Start a savings/emergency fund. Did any of you just let out a slight laugh? As a college student with limited income, it can definitely be hard to think about saving for an emergency or saving in general when there are so many things you need now. However, it does not take much to start saving a little, and even a little will add up over time. Whether you open a separate account for savings, just have an envelope you set aside, a jar you throw your loose change in, or an app that rounds up your purchases, saving is saving. Consider taking even just a few dollars of your income if you work and setting it aside. Or, try to eat out less and use the money you would normally spend for that to set aside instead. While you may not have thousands in your reserves, even having a couple of hundred dollars can really help if you are ever in a bind. If you set money aside slowly, you will likely not even notice you are missing any.

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Know your credit score. The beginning of the year is also a great time to check out your credit score. You can view your credit score free at www.annualcreditreport.com. Once you know it, review a breakdown of the components of a credit score, and ideas to improve your score. While most college students have a limited credit history, knowing what your score is is an important first step as you build and improve your credit.

 

Hopefully these tips and goal ideas have you starting off 2019 on the right financial foot!

What’s in a Credit Score?

14 Dec

Credit scores can be a scary topic to delve into. As young adults, it can be intimidating to start learning about credit, but it is the right time to soak it all in. What you are doing now is starting to lay the foundation of your credit. We could write countless blog posts about how certain situations can impact your credit (and most certainly will write those detailed posts), but as a good intro to credit, let’s start with the basics. Your credit is determined by these five components:

35% is based on payment history. Your payment history is important because to lenders, it reveals how reliable you may be at repaying future debts. Revolving credit (credit cards) and installment loans (mortgage, student loan) are both figured into the payment history calculation, with installment loans holding a bit more weight. Paying any debt on-time is important, though. To improve and keep strong this part of your credit score, make consistent, on-time payments. This component carries a higher weight than any other credit score component.

30% is based on amounts owed. This category is centered on credit utilization, or the amount you owe compared to what your overall available credit is. Borrowers that consistently max out their credit cards or carry high balances look risky to lenders. The best way to do well in this category is to carry low balances on credit cards, and ideally be able to pay off your credit cards each month. This requires maintaining a budget and not spending more than you can afford, even when you use a credit card.

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15% is based on length of credit history. This part looks at the length of time all accounts in your name have been open. It may be harder for people, like first-time borrowing college students, to achieve a high credit score due to this factor. People with a longer credit history have more data to base payment history on, so it helps them out. If you have not already, consider opening a student credit card that can be used for gas or another routine purchase. Pay it off each month and you will start establishing your own credit history. To check out some top-rated student credit cards, visit these resources:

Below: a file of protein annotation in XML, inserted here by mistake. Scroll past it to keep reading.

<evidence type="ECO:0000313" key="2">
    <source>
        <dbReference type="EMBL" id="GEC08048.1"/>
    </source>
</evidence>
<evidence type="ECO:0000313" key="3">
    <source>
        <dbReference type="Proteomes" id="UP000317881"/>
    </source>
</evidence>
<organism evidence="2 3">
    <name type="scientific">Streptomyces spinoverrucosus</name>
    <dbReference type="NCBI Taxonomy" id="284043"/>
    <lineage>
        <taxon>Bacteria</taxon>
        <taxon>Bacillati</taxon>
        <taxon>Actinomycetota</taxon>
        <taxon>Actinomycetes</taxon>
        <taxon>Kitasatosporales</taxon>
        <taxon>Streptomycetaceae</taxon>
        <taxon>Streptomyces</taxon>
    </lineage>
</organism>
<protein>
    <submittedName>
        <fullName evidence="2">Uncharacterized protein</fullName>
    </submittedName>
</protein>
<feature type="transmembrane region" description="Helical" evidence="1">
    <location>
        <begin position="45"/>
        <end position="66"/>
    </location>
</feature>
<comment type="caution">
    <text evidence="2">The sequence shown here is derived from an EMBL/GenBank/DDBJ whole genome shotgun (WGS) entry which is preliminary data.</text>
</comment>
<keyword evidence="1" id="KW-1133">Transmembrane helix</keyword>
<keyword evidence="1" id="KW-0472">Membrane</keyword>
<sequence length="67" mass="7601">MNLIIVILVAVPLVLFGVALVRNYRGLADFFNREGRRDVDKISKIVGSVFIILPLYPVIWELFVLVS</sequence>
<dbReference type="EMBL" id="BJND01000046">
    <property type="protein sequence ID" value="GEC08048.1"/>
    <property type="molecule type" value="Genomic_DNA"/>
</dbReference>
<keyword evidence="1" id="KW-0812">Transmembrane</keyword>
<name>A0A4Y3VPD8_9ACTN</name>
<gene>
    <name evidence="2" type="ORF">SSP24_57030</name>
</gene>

https://www.nerdwallet.com/best/credit-cards/college-student

https://www.moneycrashers.com/best-credit-cards-college-students/

10% is based on credit mix. This component of a credit score simply considers what type of accounts you have open – credit cards, installment loans, retail accounts, mortgages, etc. It is not a crucial factor in your score. Just always remember to keep track of any loans you have taken out, and to be mindful of the amount of credit card accounts you have open. Having too many open may be too tempting for some people, so sticking to two or three well-researched choices may be the best for college students.

10% is based on new credit. While also not the biggest component in a credit score, the amount of new credit you have is still important to look at. Many new accounts opening at once tells lenders that you may be a risky borrower. Especially if you are still establishing credit and do not have a long credit history, spacing new accounts out instead of opening a bunch at once may be what is best for you.

In college, it is good to establish a knowledge base of credit scores, and set yourself up for success later on. Being aware of what makes up your credit score may cause you to think twice before whipping out your card to make a purchase or saying yes when the retail store asks you if you want to open an account with them for 15% off. Many credit cards and banks now offer free credit score viewing, so you should be able to view your score if you are interested. If you are not sure that your bank or lenders have that service available, you can also check your credit score free at www.annualcreditreport.com.

Student Employment Spotlight: Ashley Steed

12 Dec

Name: Ashley Steed

Hometown: Ashtabula, Ohio

Major: Biology

Year: Junior

Position title: Education Assistant

Location: Columbian Park Zoo

Describe your job duties: I assist with and lead different types of the Zoo’s education programs. We host both onsite and offsite programs. Some of these types of programs are birthday parties, classes, summer camps, and mini-zoos. In any type of program, I get to teach people of all ages about animals. I also get to help with animal socialization, which is a type of training that focuses on an animal’s ability to be held for a period of time, or just be out of its enclosure and interact with humans.

What is your favorite part about the job? My favorite part of my job is seeing people’s (especially children’s) faces light up when they learn something new about animals.